Pedestalism.

I know at least two praiseworthy fathers--good, tenderhearted men--who missed some of the nectar of family life because their kids admired them too much. They were way up there on a pedestal while Mom and the kids were having fun down in the trenches with the regular people. Nobody doubts that our culture could use more fathers who are much admired. Especially during adolescence, a dad with gravitas keeps kids from flying off into space. But a man has to be careful not to turn into a marble bust looming over a flesh-and-blood family. When you mess up, 'fess up. No, don't admit the depths of your follies, but offer up the shallows of your shortcomings. A self-effacing story, even an apology, is a liberating thing and can make Dad an admirable person rather than a revered icon.

Either/or-itis.

In disciplinary situations, never offer a choice. The moment I yelled, "Untie your sister right now or there's no Nintendo for a week!" I not only betrayed the memory of strong fathers across time, but I also destroyed the next three years of my life. The either/or structure suggested that compliance was merely a cost-benefit analysis, in which my 6-year-old weighed the pleasure of continuing to mistreat his sister against the pain of a few days without his video game. My son knew I wasn't really offering him a choice, but still, the either/or construct implied that my authority derived from control of household electronics rather than from…well, my authority. If a man has any hope of enjoying the first eight to 10 years of being Dad, he'll need a voice that can, when necessary, stop the mayhem in an instant. Either/or nibbles away at that authority.

Mr. Momism.

The trend in parenting is away from gender-specific assignments. These days, Mom is often enough the one who brings home the bacon for Dad to fry it up in a pan. This blurring of parent gender lines is to the good. But raising kids isn't entirely gender neutral. Mom and Dad aren't interchangeable. Mom tends to be more sensitive, more empathetic, better at juggling the details of kid life. Now, I'm not a knuckle-dragger. I understand that plenty of women are grossly insensitive and bad planners while lots of guys are great quarter­masters and good at soothing words. But even an insensitive brute like me can be a solid-gold parent, by sharing his male energy. Sure, this is a vague term, but who can doubt that father zest has something to do with boldness, with exuberance, with giving kids a sense of their robustness, of their own agency in the world. Moms can feature these flavors too. But just as sympathy isn't our home field, barbarism isn't theirs. Dad is better suited to high spirits, to big laughter, to stories about large panthers and rushing rivers. Our culture encourages men to subdue their boyishness, their urgency. Don't do it. Let your Y chromosome inform your stewardship. Lead with a big-picturism that commends the kids to the generosity of the world.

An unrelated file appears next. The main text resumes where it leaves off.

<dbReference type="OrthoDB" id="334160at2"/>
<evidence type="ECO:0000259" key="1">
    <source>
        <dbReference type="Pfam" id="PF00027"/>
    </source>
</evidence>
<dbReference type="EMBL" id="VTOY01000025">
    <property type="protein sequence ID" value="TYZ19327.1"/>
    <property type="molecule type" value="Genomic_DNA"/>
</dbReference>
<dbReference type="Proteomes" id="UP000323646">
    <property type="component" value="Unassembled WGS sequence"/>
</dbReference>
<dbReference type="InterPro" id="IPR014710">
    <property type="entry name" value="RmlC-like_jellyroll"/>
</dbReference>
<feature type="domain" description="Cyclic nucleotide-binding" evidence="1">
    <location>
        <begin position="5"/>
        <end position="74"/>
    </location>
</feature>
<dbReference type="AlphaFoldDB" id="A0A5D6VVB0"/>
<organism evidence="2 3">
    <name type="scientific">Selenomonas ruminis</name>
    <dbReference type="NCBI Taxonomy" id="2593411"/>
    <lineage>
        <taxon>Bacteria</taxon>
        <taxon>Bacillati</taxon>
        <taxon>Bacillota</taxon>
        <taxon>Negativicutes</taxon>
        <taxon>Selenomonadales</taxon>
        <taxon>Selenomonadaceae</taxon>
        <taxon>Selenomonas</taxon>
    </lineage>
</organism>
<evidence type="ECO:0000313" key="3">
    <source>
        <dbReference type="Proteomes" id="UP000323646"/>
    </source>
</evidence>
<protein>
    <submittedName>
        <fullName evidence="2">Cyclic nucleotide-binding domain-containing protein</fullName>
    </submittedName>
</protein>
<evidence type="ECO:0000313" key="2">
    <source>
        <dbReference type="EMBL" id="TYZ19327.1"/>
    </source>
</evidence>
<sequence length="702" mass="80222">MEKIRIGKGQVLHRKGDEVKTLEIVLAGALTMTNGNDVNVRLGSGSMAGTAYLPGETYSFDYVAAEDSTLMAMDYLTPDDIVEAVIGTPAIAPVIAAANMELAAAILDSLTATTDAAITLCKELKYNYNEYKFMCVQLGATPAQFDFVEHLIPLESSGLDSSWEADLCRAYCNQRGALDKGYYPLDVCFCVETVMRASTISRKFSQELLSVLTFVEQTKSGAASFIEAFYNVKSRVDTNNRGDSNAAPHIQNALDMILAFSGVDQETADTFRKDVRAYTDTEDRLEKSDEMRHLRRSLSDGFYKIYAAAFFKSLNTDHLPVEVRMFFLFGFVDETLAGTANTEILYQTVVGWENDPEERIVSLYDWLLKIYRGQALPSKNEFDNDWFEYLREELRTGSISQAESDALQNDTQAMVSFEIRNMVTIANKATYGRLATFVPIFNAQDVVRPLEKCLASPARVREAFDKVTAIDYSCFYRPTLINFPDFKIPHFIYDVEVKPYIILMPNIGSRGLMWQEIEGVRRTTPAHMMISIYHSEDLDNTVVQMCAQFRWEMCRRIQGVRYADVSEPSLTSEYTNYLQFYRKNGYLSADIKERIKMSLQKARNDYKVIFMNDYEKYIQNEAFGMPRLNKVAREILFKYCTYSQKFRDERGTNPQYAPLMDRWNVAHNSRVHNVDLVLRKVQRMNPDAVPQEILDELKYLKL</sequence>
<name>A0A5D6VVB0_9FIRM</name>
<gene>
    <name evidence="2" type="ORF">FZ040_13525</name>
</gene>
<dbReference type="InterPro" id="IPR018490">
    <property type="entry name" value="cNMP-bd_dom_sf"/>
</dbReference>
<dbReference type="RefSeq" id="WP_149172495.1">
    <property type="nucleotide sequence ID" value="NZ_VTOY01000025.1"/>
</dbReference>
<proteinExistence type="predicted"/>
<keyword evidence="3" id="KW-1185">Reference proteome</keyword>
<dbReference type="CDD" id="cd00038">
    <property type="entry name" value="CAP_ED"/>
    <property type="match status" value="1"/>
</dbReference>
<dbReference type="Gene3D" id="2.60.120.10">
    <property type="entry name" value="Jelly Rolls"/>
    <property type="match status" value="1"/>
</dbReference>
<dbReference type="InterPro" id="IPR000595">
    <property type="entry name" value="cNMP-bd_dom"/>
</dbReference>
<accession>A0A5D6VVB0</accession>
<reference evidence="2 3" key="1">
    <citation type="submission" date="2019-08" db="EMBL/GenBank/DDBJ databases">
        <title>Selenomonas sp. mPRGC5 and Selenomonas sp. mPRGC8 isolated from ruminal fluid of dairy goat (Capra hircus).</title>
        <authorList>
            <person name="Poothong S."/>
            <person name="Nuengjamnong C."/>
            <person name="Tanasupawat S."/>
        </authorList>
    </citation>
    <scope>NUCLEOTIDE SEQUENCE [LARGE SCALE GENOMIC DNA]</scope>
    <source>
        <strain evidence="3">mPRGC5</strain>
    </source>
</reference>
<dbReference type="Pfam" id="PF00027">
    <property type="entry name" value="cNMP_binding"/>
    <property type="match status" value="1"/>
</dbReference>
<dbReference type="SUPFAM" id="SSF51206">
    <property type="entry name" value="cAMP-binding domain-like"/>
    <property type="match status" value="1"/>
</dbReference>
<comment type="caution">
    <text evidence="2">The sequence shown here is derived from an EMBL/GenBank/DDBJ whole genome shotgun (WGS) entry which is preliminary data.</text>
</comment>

There are a million ways to do fatherhood right. It can be done big and blustery or small and quiet, and maybe best of all, in a calibrated combo. The geniuses are the jazz musicians, the guys who are at home in a slow, smooth groove and on the wings of a wild Sonny Rollins solo. To be the best father he might be, a fella needs pride of gender, a willing heart, and the sense to know that a child needs a good look, for better or worse, at an authentic man. source